Saturday, December 10, 2005

Spirit - The Model Shop CD (Sundazed)

Since Jacques Demy’s pretty and brainless The Umbrellas of Cherbourg (1964) was an international hit, Columbia bankrolled his 1969 U.S. debut despite an underslung concept and the French darling’s near-total unfamiliarity with spoken English. The Model Shop was one of many pop-art buzz-bombs Hollywood majors financed in the late sixties. Once Roger Corman, Richard Lester, Dennis Hopper and others appeared to discover a winning anti-formula, the international big-money all took flyers on the youth/drug/rock & roll movie. Some of these grotesqueries later found audiences (Performance, The Magic Christian, Head), others survive as winningly wonky curios (Candy, Skiddoo), but The Model Shop is as insipid and featherbrained now as it must’ve been thirty-seven years ago. A fateful day in aimless life of an L.A. counterculture drone after an induction notice appears in the mail, the studio insisted on Gary (2001) Lockwood, a stick of unsympathetic furniture, for the lead (Demy’s choice of then-unknown Harrison Ford would’ve brought an interesting naturalism to an even worse film). Despite some superb footage of a now-dead Sunset Strip, what one hears on the soundtrack is infinitely more involving than what’s happening on the screen.

Demy wanted the ominous throb of a brightly horrible city, and so brought in L.A. pysch maestros Spirit after seeing their live act at the Kaleidoscope. The band (formed in 1967 out of the Griffith Park love-ins) was in the middle of recording their sophomore LP (1968’s The Family That Plays Together) when Demy offered them the score and small roles in the movie. Some of the tracks wound up on Clear, the band’s next release, and the perceptible chill of that album hits absolute zero on this soundtrack. Spirit’s one national hit, the joyous “I Got a Line on You,” climbed into the Top Twenty just before the Model Shop sessions, and future prospects were excellent.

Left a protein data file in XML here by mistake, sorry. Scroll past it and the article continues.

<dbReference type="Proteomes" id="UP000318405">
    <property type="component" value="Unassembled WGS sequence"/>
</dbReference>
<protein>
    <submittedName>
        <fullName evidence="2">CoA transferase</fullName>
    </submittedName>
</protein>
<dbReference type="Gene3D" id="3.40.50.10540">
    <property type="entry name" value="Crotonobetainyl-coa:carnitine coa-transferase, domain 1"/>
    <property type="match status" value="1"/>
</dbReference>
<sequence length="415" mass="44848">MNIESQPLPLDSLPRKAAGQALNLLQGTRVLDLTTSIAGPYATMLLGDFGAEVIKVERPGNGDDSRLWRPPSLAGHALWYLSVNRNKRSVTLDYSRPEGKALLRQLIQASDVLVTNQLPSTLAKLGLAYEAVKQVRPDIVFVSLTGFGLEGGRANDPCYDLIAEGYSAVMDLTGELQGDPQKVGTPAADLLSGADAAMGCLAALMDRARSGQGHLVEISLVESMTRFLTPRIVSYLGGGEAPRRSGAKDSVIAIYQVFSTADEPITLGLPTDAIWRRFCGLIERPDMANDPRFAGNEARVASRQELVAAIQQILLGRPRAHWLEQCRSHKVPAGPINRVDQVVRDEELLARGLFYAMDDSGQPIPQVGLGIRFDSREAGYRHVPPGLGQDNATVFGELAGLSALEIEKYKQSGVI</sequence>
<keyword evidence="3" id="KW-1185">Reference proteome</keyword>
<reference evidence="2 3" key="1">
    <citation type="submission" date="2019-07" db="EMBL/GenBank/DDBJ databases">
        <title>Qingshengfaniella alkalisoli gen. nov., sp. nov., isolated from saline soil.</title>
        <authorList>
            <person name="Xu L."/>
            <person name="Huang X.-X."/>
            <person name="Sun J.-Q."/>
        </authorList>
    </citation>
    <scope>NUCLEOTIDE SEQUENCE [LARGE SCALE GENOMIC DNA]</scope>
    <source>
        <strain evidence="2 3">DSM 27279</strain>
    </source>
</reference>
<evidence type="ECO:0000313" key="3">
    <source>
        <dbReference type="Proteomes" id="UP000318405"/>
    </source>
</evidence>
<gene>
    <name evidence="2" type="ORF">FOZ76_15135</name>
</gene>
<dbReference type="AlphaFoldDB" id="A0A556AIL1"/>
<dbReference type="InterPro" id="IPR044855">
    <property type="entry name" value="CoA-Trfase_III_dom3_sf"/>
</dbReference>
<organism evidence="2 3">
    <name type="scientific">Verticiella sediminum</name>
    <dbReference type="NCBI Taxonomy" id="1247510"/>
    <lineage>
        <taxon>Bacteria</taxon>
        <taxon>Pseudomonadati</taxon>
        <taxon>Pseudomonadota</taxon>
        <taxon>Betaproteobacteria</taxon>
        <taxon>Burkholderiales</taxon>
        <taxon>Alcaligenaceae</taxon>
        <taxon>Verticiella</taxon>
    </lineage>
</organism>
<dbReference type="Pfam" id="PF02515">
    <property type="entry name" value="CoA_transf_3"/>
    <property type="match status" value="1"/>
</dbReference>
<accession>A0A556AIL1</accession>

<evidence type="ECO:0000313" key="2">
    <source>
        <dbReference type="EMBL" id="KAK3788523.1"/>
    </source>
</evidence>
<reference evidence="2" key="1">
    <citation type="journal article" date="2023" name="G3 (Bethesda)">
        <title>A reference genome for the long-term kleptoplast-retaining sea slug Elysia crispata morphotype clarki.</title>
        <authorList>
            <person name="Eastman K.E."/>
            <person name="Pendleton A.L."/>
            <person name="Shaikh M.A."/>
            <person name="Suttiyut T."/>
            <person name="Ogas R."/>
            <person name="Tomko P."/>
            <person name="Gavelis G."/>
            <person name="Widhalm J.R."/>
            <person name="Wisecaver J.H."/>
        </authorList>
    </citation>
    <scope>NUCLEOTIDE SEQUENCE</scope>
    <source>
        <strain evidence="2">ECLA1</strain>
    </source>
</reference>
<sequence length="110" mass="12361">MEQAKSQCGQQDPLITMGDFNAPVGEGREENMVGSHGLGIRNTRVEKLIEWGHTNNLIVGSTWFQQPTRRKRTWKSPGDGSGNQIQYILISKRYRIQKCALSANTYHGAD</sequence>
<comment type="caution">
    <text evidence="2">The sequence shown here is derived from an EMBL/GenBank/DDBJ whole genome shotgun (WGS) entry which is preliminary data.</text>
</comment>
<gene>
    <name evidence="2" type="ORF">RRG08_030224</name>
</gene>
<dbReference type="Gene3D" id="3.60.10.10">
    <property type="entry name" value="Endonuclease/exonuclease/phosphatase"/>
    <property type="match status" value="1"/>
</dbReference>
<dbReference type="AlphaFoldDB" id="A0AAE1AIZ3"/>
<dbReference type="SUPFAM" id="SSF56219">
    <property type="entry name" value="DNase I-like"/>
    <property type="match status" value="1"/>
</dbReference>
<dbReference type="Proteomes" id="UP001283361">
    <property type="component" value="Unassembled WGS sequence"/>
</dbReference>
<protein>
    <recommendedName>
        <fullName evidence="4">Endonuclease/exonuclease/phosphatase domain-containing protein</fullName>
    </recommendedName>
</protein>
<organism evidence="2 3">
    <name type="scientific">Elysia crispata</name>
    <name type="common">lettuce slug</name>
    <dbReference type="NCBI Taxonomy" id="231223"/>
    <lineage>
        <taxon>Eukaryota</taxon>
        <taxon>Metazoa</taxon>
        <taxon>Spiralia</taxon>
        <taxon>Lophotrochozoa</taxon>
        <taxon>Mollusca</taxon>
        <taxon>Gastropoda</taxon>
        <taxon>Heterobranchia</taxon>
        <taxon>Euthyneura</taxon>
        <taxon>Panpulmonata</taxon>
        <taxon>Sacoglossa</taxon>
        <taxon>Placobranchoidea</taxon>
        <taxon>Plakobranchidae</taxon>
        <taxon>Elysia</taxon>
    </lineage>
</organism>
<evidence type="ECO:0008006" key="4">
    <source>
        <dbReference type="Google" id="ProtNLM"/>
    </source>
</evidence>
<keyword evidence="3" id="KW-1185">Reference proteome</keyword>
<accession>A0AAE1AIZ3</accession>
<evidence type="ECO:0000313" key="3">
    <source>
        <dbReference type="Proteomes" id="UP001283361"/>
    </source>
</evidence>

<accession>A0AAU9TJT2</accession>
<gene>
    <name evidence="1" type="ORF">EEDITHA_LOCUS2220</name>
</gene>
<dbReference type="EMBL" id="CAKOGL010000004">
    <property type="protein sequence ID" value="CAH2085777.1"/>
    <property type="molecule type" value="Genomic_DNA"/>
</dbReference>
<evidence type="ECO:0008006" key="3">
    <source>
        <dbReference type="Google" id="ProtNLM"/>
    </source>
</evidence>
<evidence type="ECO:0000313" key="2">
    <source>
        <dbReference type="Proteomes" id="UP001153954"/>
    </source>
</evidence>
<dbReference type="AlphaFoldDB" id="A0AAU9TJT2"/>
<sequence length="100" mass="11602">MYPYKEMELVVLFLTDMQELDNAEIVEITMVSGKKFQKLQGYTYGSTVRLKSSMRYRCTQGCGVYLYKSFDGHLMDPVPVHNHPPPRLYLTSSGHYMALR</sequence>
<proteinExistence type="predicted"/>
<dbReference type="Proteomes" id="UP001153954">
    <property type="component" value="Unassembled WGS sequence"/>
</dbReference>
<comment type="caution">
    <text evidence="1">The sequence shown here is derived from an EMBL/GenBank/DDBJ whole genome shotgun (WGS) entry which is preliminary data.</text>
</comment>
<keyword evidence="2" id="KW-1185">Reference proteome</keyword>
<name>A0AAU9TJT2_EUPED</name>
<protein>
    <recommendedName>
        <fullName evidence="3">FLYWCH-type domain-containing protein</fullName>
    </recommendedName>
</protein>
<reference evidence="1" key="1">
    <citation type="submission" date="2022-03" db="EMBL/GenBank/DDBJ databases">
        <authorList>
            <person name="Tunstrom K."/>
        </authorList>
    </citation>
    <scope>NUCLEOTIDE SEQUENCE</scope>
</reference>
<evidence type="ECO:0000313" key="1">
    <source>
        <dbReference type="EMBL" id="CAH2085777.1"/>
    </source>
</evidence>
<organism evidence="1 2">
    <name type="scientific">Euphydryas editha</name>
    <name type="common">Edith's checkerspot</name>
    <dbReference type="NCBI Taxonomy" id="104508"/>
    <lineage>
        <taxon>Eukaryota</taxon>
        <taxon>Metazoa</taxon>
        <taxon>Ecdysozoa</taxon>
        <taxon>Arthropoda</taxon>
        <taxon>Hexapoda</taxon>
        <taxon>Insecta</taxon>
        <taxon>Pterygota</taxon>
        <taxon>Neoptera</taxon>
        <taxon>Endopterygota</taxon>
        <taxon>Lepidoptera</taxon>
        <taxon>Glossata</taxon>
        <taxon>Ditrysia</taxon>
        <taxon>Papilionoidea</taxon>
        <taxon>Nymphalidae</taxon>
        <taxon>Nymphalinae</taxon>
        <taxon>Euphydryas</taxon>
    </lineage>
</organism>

Spirit’s jazzbo/psych sound is indispensably Angeleno in its hard-edged hippie drooginess, evoking the skullbake irreality of the city’s pink sunsets and unhinged loners. Here the wit and cynic mysticism expressed in songs like “Fresh Garbage” and “Silky Sam” is bypassed in favor of cold atmosphere and improvisation. Usually given to mixing and matching songwriters, band compositions predominate on this disc, with hypertrophied solos and gnomic lyrics bobbing in an icy groove. Jay Ferguson was the band’s signature vocalist, addressing the Cahengua Ave. mob on “Now or Anywhere” in his doomfreak Yippie politician’s yawlp and returning to blister again on a spare version of Family’s album closer “Aren’t You Glad.” John Locke’s keyboards form the spine of these sessions, with Ed Cassidy’s drums and Randy California’s freakish guitar slapping brawler’s muscle onto the melodies. Tracks like “Fog” and “Green Gorilla” are revelations as to where soundtrack jazz might’ve gone had not Isaac Hayes invented soundtrack funk soon after.

Spirit’s discography can well stand as the loose-limbed American answer to late-sixties Traffic and Pink Floyd, with this missing piece as essential for jazz and movie-score enthusiasts as the original lineup’s first four albums are for everyone else. (Ron Garmon)

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